Silver screen, golden memories

I don’t know if you’ve ever noticed it. On the drive from Saranac Lake to Lake Placid, it’s on the left, on that uphill curve, just past the parking lot for Haystack Mountain.

It doesn’t look like much – just a haphazard collection of scrub brush and trees, behind a line of boulders. It’s obviously not an integral part of the surrounding forest; in fact, it’s not much of anything.

But in its day, that little wasteland was a summer hotspot unlike any other. It was the Sara-Placid Drive-in.

Today drive-ins are as close to extinction as giant pandas, Sumatran tigers and literate Americans. At their peak, there were between 4,000 and 5,000 U.S. drive-ins – 25 percent of all American movie screens. Today the number is around 360. But in their prime they were as established and revered as July 4th parades and fireworks. They were also as American as July 4th, since no other country had the land and spare change to support them.

They were a truly democratic institution that served a vast demographic: young families, older people, young couples, buddies, you name it. The only thing everyone had in common was they were all up for a fun night out, which they inevitably had.

And how could they not? I can’t remember the admission charge – $1.25 for an adult ticket sticks in my mind – but whatever it was, it was cheap. Plus, there was always a double feature, with a ton of previews thrown in for good measure all of it on a gigantic screen. And best of all, as opposed to watching a flick in a theater, you didn’t have to keep quiet. This was a special treat for me and my pals, all of us knowledgeable and outspoken cinema critics.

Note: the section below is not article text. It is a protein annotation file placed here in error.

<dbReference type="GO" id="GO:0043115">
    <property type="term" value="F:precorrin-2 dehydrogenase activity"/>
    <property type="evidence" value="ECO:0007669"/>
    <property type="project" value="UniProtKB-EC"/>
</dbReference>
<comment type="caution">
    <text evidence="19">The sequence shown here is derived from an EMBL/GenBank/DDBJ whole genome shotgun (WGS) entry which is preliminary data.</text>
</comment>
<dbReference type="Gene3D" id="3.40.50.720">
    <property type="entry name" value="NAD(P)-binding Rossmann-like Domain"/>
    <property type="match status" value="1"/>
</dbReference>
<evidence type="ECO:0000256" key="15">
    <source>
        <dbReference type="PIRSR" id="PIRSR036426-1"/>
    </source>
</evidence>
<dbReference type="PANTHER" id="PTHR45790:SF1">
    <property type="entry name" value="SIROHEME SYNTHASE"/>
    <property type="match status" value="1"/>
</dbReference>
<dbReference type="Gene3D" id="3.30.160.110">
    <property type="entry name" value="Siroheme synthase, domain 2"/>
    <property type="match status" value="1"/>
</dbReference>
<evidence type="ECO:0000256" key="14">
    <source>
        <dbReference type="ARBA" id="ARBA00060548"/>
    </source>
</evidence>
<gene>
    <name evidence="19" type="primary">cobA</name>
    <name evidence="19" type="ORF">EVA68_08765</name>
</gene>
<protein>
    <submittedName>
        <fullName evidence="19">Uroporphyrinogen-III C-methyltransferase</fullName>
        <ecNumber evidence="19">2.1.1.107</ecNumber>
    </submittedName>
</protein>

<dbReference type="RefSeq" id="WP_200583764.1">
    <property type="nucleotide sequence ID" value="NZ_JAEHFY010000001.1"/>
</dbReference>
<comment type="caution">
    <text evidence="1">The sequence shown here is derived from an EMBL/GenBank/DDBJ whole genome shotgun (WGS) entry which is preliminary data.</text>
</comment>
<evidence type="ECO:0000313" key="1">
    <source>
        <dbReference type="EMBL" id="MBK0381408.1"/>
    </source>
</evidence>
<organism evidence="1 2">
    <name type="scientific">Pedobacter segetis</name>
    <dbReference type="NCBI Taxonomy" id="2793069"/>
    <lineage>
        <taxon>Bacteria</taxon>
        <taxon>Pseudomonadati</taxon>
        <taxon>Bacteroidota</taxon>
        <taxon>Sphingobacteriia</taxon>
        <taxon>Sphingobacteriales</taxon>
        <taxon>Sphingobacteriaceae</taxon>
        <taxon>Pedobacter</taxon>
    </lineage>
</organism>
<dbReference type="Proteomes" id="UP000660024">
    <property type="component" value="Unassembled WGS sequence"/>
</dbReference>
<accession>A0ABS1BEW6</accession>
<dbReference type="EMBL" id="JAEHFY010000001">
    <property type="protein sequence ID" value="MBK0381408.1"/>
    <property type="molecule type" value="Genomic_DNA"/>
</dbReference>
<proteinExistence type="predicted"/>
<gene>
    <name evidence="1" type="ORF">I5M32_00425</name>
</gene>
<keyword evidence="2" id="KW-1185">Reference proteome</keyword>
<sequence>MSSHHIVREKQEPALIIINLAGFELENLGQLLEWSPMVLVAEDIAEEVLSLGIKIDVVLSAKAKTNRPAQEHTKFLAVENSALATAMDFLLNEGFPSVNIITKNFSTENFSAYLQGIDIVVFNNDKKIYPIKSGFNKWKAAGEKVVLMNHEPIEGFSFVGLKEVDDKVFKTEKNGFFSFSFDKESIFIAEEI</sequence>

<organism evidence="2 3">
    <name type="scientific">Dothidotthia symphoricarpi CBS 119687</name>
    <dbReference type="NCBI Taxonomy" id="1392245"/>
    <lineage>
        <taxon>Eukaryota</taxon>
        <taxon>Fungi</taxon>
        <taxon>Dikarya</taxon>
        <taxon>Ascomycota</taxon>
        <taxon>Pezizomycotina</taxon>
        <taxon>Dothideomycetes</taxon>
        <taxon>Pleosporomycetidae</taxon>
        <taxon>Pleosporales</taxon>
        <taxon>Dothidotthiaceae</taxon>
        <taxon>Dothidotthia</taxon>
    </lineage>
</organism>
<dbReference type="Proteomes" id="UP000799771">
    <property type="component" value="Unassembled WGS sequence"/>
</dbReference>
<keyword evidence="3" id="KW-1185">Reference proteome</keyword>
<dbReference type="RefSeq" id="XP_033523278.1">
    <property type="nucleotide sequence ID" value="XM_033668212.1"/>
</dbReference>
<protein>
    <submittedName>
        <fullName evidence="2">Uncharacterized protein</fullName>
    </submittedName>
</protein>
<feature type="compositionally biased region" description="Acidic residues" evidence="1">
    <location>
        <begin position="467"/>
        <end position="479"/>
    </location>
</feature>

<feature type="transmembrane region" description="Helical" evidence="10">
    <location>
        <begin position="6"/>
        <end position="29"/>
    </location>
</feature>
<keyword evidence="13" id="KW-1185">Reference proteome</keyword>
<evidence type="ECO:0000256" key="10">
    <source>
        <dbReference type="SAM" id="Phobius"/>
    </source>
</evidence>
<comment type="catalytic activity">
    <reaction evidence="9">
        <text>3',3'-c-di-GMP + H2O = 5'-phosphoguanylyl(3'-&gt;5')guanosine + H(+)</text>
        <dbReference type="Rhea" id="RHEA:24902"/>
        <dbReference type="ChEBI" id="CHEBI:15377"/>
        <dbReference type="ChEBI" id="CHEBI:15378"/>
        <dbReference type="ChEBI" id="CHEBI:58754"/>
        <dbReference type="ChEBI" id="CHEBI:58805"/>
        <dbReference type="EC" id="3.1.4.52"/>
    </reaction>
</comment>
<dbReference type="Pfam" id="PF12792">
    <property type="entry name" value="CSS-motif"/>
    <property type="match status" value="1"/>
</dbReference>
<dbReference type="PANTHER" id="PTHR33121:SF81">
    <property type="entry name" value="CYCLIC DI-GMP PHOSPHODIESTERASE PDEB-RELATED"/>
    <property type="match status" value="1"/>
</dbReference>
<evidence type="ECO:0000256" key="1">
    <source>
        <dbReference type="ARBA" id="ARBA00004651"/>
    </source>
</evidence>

My memories of the drive-in are scattered and anecdotal – like all my memories of Days Gone By. They’re the opposite of a movie and are instead a jumble of small, faded, snapshots (in black and white, with a scalloped white border, no less).

So what do I remember?

The first thing that popped into my mind is the speakers. They were the finest high-tech communications equipment of the day. Made of cast aluminum, each was as big as a breadbox, weighed as much as a sledgehammer and put out a sound that, at its best, can be described as scratchy. To us, however, they were a modern miracle.

Each speaker was connected to a stand with what looked like trans-oceanic coaxial cable, and it was hung inside the driver’s window on a U-hook. This caused The Curse of the Drive-in, which I’ll save for later.

Another fond drive-in memory? The intermission, when everyone hauled to the snack bar. It was a cinderblock building in the middle of the lot that looked less like a dining establishment than part of the Maginot line. But inside, the sights and smells were enough to make any glutton worth his salt (and sugar and fat) burst into thunderous applause. I can still see the grill, which was as big as a dump truck bed, sizzling away with hot dogs and hamburgers galore, while French fries fried and popcorn popped and I salivated uncontrollably.

Something else about intermission: Just before it “officially” began, a cartoon heralded this blessed event. My recollection is tattered here, but I recall a benign little spaceman getting out of his flying saucer and announcing to everyone that he was gonna head into the snack bar and stuff his extraterrestrial face with all sorts of goodies. Since the peak of the drive-in craze coincided with the peak of the flying saucer craze, it was a most fitting symbology.